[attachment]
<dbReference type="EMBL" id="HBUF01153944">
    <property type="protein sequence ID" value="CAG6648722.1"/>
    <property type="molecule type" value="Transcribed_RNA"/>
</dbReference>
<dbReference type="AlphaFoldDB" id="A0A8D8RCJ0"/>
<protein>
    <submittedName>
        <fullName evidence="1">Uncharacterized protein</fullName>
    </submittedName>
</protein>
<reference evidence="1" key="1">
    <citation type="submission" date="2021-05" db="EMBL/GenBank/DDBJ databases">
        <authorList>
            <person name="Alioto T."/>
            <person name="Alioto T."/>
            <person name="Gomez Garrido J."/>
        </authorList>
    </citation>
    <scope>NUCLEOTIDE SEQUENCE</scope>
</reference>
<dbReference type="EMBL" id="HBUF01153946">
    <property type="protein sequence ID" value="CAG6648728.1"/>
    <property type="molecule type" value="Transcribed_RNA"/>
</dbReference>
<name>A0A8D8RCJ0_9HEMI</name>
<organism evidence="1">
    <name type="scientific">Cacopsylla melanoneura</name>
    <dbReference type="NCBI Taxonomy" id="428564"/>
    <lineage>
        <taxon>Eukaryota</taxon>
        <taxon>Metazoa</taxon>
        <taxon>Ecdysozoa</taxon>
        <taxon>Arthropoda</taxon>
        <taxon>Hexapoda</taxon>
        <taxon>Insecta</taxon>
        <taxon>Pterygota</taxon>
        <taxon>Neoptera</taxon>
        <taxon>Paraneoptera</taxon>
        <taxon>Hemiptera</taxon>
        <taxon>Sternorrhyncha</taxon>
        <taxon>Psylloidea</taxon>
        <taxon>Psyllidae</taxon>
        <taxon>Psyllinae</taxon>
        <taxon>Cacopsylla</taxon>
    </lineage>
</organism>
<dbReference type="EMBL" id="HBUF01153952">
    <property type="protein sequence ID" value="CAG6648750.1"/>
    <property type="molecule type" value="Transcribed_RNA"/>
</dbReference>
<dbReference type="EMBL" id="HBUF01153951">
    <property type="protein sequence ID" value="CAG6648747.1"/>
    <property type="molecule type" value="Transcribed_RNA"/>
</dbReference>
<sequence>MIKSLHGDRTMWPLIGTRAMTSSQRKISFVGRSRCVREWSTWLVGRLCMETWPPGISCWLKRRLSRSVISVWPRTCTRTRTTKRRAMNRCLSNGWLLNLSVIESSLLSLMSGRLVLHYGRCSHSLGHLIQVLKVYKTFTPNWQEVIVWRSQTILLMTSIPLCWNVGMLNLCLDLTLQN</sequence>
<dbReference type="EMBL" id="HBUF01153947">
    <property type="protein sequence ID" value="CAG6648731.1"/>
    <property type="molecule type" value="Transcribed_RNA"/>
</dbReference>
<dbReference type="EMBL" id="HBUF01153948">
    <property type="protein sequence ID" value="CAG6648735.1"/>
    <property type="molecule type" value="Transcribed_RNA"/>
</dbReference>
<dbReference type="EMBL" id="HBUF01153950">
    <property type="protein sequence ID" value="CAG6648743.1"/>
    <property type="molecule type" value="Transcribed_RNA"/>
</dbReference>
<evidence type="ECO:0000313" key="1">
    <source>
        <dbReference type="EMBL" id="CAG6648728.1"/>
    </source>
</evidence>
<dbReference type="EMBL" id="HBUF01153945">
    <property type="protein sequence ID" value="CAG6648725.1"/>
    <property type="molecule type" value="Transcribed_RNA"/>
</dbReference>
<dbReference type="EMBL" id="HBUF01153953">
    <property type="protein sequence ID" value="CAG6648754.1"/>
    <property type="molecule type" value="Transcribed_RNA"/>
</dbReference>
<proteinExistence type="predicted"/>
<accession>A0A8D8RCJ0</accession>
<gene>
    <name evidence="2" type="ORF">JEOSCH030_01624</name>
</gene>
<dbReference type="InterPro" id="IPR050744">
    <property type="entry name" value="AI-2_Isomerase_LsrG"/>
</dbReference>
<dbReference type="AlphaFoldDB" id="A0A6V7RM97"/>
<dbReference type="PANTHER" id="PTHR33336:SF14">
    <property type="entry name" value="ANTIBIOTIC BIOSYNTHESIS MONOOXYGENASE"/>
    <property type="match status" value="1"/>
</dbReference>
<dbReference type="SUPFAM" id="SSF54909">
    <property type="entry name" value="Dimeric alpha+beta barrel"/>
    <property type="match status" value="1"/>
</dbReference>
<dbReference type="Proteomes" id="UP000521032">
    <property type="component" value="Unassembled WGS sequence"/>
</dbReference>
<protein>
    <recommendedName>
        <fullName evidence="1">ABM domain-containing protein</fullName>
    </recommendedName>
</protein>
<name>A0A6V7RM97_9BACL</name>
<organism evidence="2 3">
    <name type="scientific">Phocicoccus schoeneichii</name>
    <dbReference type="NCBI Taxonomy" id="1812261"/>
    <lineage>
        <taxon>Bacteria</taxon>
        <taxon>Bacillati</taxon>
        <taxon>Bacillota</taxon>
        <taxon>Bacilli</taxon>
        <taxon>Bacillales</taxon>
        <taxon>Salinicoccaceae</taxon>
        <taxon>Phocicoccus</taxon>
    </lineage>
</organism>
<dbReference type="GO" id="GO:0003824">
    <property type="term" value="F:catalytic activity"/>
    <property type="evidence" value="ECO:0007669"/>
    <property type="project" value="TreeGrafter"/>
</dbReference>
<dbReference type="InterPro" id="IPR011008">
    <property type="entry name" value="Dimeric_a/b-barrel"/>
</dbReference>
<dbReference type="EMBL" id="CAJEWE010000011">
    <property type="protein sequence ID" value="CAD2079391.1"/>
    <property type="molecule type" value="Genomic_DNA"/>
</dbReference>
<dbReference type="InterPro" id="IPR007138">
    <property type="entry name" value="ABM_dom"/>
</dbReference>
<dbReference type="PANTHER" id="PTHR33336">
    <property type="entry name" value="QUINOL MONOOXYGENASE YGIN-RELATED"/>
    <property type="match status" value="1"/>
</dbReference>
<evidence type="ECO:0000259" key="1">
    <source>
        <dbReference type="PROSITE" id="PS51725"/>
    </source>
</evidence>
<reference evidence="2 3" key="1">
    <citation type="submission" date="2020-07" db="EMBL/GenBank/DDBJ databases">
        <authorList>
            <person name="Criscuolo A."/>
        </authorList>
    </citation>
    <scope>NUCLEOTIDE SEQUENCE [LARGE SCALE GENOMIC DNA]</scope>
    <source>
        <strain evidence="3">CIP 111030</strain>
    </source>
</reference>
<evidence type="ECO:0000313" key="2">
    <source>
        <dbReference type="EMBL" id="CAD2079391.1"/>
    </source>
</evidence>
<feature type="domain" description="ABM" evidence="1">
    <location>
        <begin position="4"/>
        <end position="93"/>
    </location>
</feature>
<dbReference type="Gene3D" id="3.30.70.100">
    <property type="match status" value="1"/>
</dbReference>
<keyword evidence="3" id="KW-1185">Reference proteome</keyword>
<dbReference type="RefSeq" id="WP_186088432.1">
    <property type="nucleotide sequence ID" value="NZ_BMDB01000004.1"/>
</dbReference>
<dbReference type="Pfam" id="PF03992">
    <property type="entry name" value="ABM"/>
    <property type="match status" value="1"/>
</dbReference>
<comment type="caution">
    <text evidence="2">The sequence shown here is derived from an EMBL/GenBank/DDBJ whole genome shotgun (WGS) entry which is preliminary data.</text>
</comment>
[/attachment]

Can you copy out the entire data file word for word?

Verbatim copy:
<dbReference type="EMBL" id="HBUF01153944">
    <property type="protein sequence ID" value="CAG6648722.1"/>
    <property type="molecule type" value="Transcribed_RNA"/>
</dbReference>
<dbReference type="AlphaFoldDB" id="A0A8D8RCJ0"/>
<protein>
    <submittedName>
        <fullName evidence="1">Uncharacterized protein</fullName>
    </submittedName>
</protein>
<reference evidence="1" key="1">
    <citation type="submission" date="2021-05" db="EMBL/GenBank/DDBJ databases">
        <authorList>
            <person name="Alioto T."/>
            <person name="Alioto T."/>
            <person name="Gomez Garrido J."/>
        </authorList>
    </citation>
    <scope>NUCLEOTIDE SEQUENCE</scope>
</reference>
<dbReference type="EMBL" id="HBUF01153946">
    <property type="protein sequence ID" value="CAG6648728.1"/>
    <property type="molecule type" value="Transcribed_RNA"/>
</dbReference>
<name>A0A8D8RCJ0_9HEMI</name>
<organism evidence="1">
    <name type="scientific">Cacopsylla melanoneura</name>
    <dbReference type="NCBI Taxonomy" id="428564"/>
    <lineage>
        <taxon>Eukaryota</taxon>
        <taxon>Metazoa</taxon>
        <taxon>Ecdysozoa</taxon>
        <taxon>Arthropoda</taxon>
        <taxon>Hexapoda</taxon>
        <taxon>Insecta</taxon>
        <taxon>Pterygota</taxon>
        <taxon>Neoptera</taxon>
        <taxon>Paraneoptera</taxon>
        <taxon>Hemiptera</taxon>
        <taxon>Sternorrhyncha</taxon>
        <taxon>Psylloidea</taxon>
        <taxon>Psyllidae</taxon>
        <taxon>Psyllinae</taxon>
        <taxon>Cacopsylla</taxon>
    </lineage>
</organism>
<dbReference type="EMBL" id="HBUF01153952">
    <property type="protein sequence ID" value="CAG6648750.1"/>
    <property type="molecule type" value="Transcribed_RNA"/>
</dbReference>
<dbReference type="EMBL" id="HBUF01153951">
    <property type="protein sequence ID" value="CAG6648747.1"/>
    <property type="molecule type" value="Transcribed_RNA"/>
</dbReference>
<sequence>MIKSLHGDRTMWPLIGTRAMTSSQRKISFVGRSRCVREWSTWLVGRLCMETWPPGISCWLKRRLSRSVISVWPRTCTRTRTTKRRAMNRCLSNGWLLNLSVIESSLLSLMSGRLVLHYGRCSHSLGHLIQVLKVYKTFTPNWQEVIVWRSQTILLMTSIPLCWNVGMLNLCLDLTLQN</sequence>
<dbReference type="EMBL" id="HBUF01153947">
    <property type="protein sequence ID" value="CAG6648731.1"/>
    <property type="molecule type" value="Transcribed_RNA"/>
</dbReference>
<dbReference type="EMBL" id="HBUF01153948">
    <property type="protein sequence ID" value="CAG6648735.1"/>
    <property type="molecule type" value="Transcribed_RNA"/>
</dbReference>
<dbReference type="EMBL" id="HBUF01153950">
    <property type="protein sequence ID" value="CAG6648743.1"/>
    <property type="molecule type" value="Transcribed_RNA"/>
</dbReference>
<evidence type="ECO:0000313" key="1">
    <source>
        <dbReference type="EMBL" id="CAG6648728.1"/>
    </source>
</evidence>
<dbReference type="EMBL" id="HBUF01153945">
    <property type="protein sequence ID" value="CAG6648725.1"/>
    <property type="molecule type" value="Transcribed_RNA"/>
</dbReference>
<dbReference type="EMBL" id="HBUF01153953">
    <property type="protein sequence ID" value="CAG6648754.1"/>
    <property type="molecule type" value="Transcribed_RNA"/>
</dbReference>
<proteinExistence type="predicted"/>
<accession>A0A8D8RCJ0</accession>
<gene>
    <name evidence="2" type="ORF">JEOSCH030_01624</name>
</gene>
<dbReference type="InterPro" id="IPR050744">
    <property type="entry name" value="AI-2_Isomerase_LsrG"/>
</dbReference>
<dbReference type="AlphaFoldDB" id="A0A6V7RM97"/>
<dbReference type="PANTHER" id="PTHR33336:SF14">
    <property type="entry name" value="ANTIBIOTIC BIOSYNTHESIS MONOOXYGENASE"/>
    <property type="match status" value="1"/>
</dbReference>
<dbReference type="SUPFAM" id="SSF54909">
    <property type="entry name" value="Dimeric alpha+beta barrel"/>
    <property type="match status" value="1"/>
</dbReference>
<dbReference type="Proteomes" id="UP000521032">
    <property type="component" value="Unassembled WGS sequence"/>
</dbReference>
<protein>
    <recommendedName>
        <fullName evidence="1">ABM domain-containing protein</fullName>
    </recommendedName>
</protein>
<name>A0A6V7RM97_9BACL</name>
<organism evidence="2 3">
    <name type="scientific">Phocicoccus schoeneichii</name>
    <dbReference type="NCBI Taxonomy" id="1812261"/>
    <lineage>
        <taxon>Bacteria</taxon>
        <taxon>Bacillati</taxon>
        <taxon>Bacillota</taxon>
        <taxon>Bacilli</taxon>
        <taxon>Bacillales</taxon>
        <taxon>Salinicoccaceae</taxon>
        <taxon>Phocicoccus</taxon>
    </lineage>
</organism>
<dbReference type="GO" id="GO:0003824">
    <property type="term" value="F:catalytic activity"/>
    <property type="evidence" value="ECO:0007669"/>
    <property type="project" value="TreeGrafter"/>
</dbReference>
<dbReference type="InterPro" id="IPR011008">
    <property type="entry name" value="Dimeric_a/b-barrel"/>
</dbReference>
<dbReference type="EMBL" id="CAJEWE010000011">
    <property type="protein sequence ID" value="CAD2079391.1"/>
    <property type="molecule type" value="Genomic_DNA"/>
</dbReference>
<dbReference type="InterPro" id="IPR007138">
    <property type="entry name" value="ABM_dom"/>
</dbReference>
<dbReference type="PANTHER" id="PTHR33336">
    <property type="entry name" value="QUINOL MONOOXYGENASE YGIN-RELATED"/>
    <property type="match status" value="1"/>
</dbReference>
<evidence type="ECO:0000259" key="1">
    <source>
        <dbReference type="PROSITE" id="PS51725"/>
    </source>
</evidence>
<reference evidence="2 3" key="1">
    <citation type="submission" date="2020-07" db="EMBL/GenBank/DDBJ databases">
        <authorList>
            <person name="Criscuolo A."/>
        </authorList>
    </citation>
    <scope>NUCLEOTIDE SEQUENCE [LARGE SCALE GENOMIC DNA]</scope>
    <source>
        <strain evidence="3">CIP 111030</strain>
    </source>
</reference>
<evidence type="ECO:0000313" key="2">
    <source>
        <dbReference type="EMBL" id="CAD2079391.1"/>
    </source>
</evidence>
<feature type="domain" description="ABM" evidence="1">
    <location>
        <begin position="4"/>
        <end position="93"/>
    </location>
</feature>
<dbReference type="Gene3D" id="3.30.70.100">
    <property type="match status" value="1"/>
</dbReference>
<keyword evidence="3" id="KW-1185">Reference proteome</keyword>
<dbReference type="RefSeq" id="WP_186088432.1">
    <property type="nucleotide sequence ID" value="NZ_BMDB01000004.1"/>
</dbReference>
<dbReference type="Pfam" id="PF03992">
    <property type="entry name" value="ABM"/>
    <property type="match status" value="1"/>
</dbReference>
<comment type="caution">
    <text evidence="2">The sequence shown here is derived from an EMBL/GenBank/DDBJ whole genome shotgun (WGS) entry which is preliminary data.</text>
</comment>